|01-19-2012, 01:49 PM||#1|
is feeling squirrely!
By Faheem Chauhan.
An often overlooked way of training for the more advanced trainee is super abbreviated training, taken further, Specialisation. This involves pairing back to one or two lifts per cycle. This is a huge step away from even abbreviated training but for me at least has been a super way to train and hugely productive in the last year.
Specialisation lets you pour all you energy and recovery into one or two lifts.
All your intensity and focus are on these one or two lifts for the period of a cycle. Since your having to learn and perfect fewer movements you can quickly become proficient at performing them. This way they'll improve tremendously. You'll quickly up your core strength and basic strength and importantly for our purposes, your potential.
Get the bigger muscles growing and the little ones will be easier to follow...Your eventual progress will be limited by the foundation in your legs and back...The legs and back comprise 70% of your muscle mass, trying to gain weight? Build a base…Build a foundation…
Time and time again we're reminded of the importance of a good foundation in the legs and back. For strength athletes like Olympic lifters and Strongman competitors legs and back are key areas in their training. Any strongman will tell you the ability to pull and push heavy weights comes from great strength in the legs and back. Try pulling a mini-van on rope with just your arm flexors, it ain't gonna happen.
Try bending a horseshoe with just your forearms, its just ain't gonna happen! But what about the fledgling bodybuilder? The chest and arms are the pretty areas, is there as much need to emphasise the legs and back. Sure! Aside from never being able to look truly powerful without a well developed set of legs and a rugged back.
It must be remembered that the chest and arms will never get totally out of proportion to the rest of the body. The body has no need for it and it just wont happen. So not having your legs and back at the highest level will limit your eventual size in the pretty areas. So get bigger legs and back and half the battle is fought
Working a big compound lift hard and heavy and focusing entirely on the progression of that movement will lead to big progress. The largest muscles, which will be the focus of the routine, will be taken up a level in strength. Working only one or two lifts gives you at last two things in your favour
1. Increase in strength of the largest muscle groups
2. Smaller muscles have been softened up ready for gaining.
The increase in strength and size of your largest muscle groups gives the smaller muscle groups a much greater potential for growth. Also your other muscle groups will be going through a period of softening up making them more responsive to the eventual training next cycle.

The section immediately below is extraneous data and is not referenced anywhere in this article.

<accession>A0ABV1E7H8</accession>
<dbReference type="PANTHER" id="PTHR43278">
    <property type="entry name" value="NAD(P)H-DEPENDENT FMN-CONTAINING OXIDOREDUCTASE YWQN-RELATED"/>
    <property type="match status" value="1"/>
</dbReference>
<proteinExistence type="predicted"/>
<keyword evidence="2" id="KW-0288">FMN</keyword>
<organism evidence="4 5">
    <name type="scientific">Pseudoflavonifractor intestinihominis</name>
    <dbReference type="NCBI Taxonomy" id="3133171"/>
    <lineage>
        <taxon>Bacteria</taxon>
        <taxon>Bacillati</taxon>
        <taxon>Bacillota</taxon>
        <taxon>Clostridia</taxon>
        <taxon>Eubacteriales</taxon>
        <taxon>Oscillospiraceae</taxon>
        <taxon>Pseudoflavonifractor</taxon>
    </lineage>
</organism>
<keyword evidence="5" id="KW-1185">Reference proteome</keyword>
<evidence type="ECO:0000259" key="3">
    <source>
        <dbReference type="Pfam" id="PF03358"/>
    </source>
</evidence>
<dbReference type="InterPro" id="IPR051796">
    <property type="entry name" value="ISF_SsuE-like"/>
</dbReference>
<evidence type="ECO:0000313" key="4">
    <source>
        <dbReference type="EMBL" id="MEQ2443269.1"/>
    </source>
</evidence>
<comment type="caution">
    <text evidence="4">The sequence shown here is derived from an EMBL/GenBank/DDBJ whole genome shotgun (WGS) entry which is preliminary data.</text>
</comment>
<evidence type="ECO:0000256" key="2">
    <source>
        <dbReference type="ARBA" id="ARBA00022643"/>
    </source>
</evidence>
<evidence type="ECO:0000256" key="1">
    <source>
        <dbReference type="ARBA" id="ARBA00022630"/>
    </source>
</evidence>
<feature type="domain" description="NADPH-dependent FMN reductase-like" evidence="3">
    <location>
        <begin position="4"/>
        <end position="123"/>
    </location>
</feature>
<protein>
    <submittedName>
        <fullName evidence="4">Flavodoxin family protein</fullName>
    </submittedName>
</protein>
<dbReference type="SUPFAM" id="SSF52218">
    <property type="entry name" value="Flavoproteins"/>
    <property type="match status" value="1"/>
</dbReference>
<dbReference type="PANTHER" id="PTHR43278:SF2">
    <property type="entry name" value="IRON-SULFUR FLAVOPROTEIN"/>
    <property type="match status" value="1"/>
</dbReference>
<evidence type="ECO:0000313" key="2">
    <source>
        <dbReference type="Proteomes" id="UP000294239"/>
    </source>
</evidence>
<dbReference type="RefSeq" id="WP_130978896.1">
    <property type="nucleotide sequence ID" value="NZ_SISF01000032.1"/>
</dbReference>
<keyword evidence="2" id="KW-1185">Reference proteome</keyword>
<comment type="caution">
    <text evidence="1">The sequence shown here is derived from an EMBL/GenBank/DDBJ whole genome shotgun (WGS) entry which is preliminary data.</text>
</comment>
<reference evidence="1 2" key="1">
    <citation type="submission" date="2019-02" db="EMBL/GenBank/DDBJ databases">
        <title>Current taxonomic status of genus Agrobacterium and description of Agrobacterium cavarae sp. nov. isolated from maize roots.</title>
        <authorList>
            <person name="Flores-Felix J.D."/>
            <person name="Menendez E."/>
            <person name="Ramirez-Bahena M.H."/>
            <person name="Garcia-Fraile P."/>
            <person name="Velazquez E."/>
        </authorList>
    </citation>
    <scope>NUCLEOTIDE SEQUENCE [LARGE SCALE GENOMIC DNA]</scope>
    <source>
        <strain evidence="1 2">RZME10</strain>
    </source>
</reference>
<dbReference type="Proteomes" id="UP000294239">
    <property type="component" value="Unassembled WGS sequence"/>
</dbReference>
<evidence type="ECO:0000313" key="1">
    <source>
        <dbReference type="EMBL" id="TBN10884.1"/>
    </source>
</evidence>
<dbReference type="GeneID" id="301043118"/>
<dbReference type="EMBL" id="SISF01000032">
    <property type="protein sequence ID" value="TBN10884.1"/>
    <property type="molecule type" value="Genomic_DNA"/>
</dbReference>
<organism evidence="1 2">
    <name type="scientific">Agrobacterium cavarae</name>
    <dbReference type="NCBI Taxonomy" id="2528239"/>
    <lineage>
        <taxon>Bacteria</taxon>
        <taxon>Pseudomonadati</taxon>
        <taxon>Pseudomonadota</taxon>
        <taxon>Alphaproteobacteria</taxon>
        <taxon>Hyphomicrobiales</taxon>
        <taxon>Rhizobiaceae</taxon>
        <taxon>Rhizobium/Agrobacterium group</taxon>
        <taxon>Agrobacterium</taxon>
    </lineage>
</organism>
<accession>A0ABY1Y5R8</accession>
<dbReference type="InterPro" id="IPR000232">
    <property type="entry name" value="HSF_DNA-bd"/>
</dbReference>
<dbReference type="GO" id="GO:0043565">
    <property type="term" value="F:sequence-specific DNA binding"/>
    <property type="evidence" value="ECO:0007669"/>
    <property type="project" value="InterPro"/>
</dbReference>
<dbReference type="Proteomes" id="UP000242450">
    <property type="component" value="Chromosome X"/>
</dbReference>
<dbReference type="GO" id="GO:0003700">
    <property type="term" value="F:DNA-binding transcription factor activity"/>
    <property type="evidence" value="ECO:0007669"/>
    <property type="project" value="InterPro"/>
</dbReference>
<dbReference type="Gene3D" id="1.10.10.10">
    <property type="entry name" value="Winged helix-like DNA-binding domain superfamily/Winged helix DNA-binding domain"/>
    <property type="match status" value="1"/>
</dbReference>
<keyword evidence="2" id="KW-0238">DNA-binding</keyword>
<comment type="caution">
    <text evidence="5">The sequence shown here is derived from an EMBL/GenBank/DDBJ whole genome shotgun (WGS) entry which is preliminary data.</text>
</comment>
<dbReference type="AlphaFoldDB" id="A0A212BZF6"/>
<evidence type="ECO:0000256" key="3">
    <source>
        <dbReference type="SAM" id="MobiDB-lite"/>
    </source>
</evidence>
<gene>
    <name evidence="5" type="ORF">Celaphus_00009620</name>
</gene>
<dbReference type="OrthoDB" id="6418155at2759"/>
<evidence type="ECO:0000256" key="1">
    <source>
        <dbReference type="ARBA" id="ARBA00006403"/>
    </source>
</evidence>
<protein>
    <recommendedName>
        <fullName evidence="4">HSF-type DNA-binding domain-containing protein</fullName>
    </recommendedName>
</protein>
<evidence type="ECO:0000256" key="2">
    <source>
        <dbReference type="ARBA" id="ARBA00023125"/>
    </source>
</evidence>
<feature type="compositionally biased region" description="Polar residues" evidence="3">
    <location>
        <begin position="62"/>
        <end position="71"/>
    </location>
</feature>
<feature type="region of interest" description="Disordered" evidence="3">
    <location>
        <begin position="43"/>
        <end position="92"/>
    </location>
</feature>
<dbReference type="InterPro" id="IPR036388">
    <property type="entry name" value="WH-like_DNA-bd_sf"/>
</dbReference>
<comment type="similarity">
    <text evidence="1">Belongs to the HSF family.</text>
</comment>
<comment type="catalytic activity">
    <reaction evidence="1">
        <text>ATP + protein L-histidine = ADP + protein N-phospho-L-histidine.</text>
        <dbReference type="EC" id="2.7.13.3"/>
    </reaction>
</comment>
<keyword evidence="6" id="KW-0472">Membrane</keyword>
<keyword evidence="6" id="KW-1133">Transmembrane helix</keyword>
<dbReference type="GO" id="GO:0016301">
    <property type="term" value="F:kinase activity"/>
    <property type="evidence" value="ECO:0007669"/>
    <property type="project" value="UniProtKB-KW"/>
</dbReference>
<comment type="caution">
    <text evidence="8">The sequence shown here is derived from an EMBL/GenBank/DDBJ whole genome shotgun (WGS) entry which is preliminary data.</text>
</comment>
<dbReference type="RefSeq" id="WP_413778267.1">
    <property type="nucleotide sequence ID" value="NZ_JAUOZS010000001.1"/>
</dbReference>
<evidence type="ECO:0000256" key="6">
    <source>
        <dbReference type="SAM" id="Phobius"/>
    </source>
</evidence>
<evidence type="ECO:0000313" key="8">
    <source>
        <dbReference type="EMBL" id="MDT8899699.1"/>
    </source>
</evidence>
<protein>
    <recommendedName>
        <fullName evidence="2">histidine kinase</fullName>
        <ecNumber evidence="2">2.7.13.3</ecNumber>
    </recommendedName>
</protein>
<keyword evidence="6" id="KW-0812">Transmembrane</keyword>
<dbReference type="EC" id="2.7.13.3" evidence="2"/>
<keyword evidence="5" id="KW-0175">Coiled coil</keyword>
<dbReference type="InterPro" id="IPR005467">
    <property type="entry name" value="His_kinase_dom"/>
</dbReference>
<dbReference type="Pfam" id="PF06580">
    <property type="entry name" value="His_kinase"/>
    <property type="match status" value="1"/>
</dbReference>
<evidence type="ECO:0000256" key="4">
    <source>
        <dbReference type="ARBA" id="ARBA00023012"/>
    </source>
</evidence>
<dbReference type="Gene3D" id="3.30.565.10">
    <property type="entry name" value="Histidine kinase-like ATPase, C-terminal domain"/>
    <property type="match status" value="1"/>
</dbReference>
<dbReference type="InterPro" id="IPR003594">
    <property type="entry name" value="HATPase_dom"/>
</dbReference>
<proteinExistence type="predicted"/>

It's entirely up to you which exercise(s) you choose to use. It's much better to choice to perform lifts that you know well and can perform safely. Judging your experience level you'll be at the point where you immediately have some lifts that come to mind. I'll lay out some criteria for you, the basic principles of specialisation programmes.
Finally include abdominal work, as you will be working the lower back hard and you're strength will increase rapidly, work your abdominals for stability.
For the Intermediate
This type of routine is not for the beginner. They would be better of focusing on an abbreviated full body routine and would make good gains doing so. The benefits of a beginner's routine include much more than merely strength and these benefits need to be realised before even considering advancing.
Ideally the time for specialisation would be as part of a gaining cycle. The idea being to really bump up your strength in the largest muscle groups of the body. Taking them far past former bests.
By virtue of being a one or two lift programme it will unbalanced to a degree. This is temporary and for the purpose of the programme necessary. However it is very unlikely that you will develop any muscular imbalances over this 3-6 month period. In any traditional abbreviated routine as long as each muscular function is directly hit for at least a few months every year imbalances will not occur.
It's the constant year round attention to one muscular function and the constant year round neglect to the opposite function which causes imbalances. In my own case the emphasis on overhead press movements and neglect to upper back pulling movements didn't produce any imbalances throughout two specialisation cycles. Consisting of the Squat and the Push Press for one cycle and the Power Clean and Push Press for the other. Both excellent choices for specialisation routines
The Wrap Up
Why specialise then play catch up later? Why not just give equal attention from the start? Why not do just a few more exercises? Because it's another way to get the job done.Mentally it may seem easier as progress is fast to show, albeit incomplete progress, but fast progress nonetheless. It may also be necessary for some trainees to break past a strength plateau and be just what they need to achieve that next level for strength they sought after. For others just trying the epitome of abbreviated training for at least one good effort maybe a rewarding experience in itself. Either way it's a valid alternative and just one of the weapons in a wide arsenal of choice.
A short period of specialisation at the right time can up your strength a notch, ready for the next advancement of your bodybuilding progress.
This article is the culmination of a years training and discussion, I'm still learning I hope you are too.
|01-19-2012, 05:13 PM||#2|
is after a Masters WR
Bearded Beast of Duloc
Thanks for taking the time to post this. Hope it wasn't too much of a burden to dig it up.
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